The main entrance to the Arrowmont School of Arts and Crafts along the Parkway in the U.S. city of Gatlinburg, Tennessee. (Photo credit: Wikipedia)
We’ve been to Arrowmont for a fundraising event. Every fall they host the “Souper Bowl” to raise funds for the school. For 25 bucks we got to pick a hand crafted bowl from a table of student designs and could fill it up as many times as we wanted with homemade soups and breads. We sat on rickety old chairs at long cafeteria tables with people we didn’t know, and had a really great time. We got there a bit late but had pre-purchased tickets so we weren’t concerned about securing a spot. Apparently there is a line out the door an hour before they open to make sure the best bowl is available for the picking!
Labor Day weekend is also eventful at Arrowmont. This year is the 8th Annual Gatlinburg Fine Arts Festival at Arrowmont, August 31 to September 2nd. Admission is free and there is ample room on the campus for the artists to display their wares and mountain musicians to entertain. There will be demonstrations and an area for the kids to express their inner artist.
There are a number of art galleries in Gatlinburg, most of which are on the Arts & Crafts eight-mile loop in Gatlinburg. Two of my favorites are Jim Gray Gallery, which also has a store in Pigeon Forge, and The Paul Murray Gallery.
Paul Murray is my absolute favorite Smoky Mountain artist. Paul Murray spent part of his early life in the deep mountains and captures the essence of what the mountain people represent; simplicity and joy. He uses pencil, watercolor, oil and pastels. His art can be very haunting like this pencil sketch of Aunt Emily, but there is no other artist’s work I’ve seen that captures the essence of people as much as Paul Murray’s.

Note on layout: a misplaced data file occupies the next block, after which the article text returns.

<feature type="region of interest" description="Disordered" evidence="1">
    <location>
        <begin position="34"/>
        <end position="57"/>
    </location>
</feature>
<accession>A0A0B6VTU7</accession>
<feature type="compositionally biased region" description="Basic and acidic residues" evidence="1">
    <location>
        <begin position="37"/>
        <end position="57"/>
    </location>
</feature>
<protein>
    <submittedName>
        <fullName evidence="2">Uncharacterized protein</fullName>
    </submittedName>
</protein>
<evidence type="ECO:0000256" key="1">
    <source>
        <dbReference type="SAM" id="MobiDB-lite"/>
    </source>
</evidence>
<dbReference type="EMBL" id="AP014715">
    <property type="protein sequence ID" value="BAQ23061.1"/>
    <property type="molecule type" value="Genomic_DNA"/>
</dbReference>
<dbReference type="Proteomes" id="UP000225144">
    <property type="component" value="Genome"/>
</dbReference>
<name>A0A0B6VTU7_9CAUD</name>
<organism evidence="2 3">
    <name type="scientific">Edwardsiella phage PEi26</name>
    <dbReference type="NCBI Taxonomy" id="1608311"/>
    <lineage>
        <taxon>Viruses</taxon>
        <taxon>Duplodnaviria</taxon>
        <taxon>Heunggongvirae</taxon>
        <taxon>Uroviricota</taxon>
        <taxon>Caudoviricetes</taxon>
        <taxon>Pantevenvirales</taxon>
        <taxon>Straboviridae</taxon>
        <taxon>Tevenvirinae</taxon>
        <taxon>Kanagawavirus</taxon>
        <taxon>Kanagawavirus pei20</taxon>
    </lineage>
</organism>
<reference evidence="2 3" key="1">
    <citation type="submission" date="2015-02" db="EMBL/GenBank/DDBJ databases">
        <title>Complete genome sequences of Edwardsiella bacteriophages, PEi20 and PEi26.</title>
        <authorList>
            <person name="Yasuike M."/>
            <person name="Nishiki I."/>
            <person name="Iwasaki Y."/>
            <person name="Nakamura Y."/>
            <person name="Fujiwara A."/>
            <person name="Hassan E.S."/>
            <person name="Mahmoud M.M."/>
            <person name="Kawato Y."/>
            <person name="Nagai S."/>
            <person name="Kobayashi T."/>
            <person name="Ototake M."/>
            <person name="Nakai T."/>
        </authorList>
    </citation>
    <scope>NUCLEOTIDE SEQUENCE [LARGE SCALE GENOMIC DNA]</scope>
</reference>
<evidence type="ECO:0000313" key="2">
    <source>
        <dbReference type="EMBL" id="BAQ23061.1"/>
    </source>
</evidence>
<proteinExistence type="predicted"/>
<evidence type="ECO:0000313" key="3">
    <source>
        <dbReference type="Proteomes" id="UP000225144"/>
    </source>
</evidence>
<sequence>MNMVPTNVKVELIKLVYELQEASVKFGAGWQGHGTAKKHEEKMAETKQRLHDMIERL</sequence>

The best part of seeing Paul Murray’s art however is experiencing his ‘gallery’. You’ll find it on Glades Rd. Look for the old house with the dilapidated porch. Don’t be afraid to go in, you’ll experience not only the art, but have a better idea of the simple way of life of these mountain people.
Jim Gray gallery is also found on the eight-mile loop that begins on Glades Rd. and is part of the Arts community. In addition to his own work Jim features the art of family members and other artists as well. Jim Gray paints watercolors of a lot of different subjects. Of course my favorites are paintings of the Smoky Mountains.
I love his water colors of the Smokies. He is really able to evoke the feelings you get when you are touring in the park or experiencing a stay in the mountains. There is nothing like waking up to seeing the ‘smoke’ in the mountains, and Jim captures this beautifully.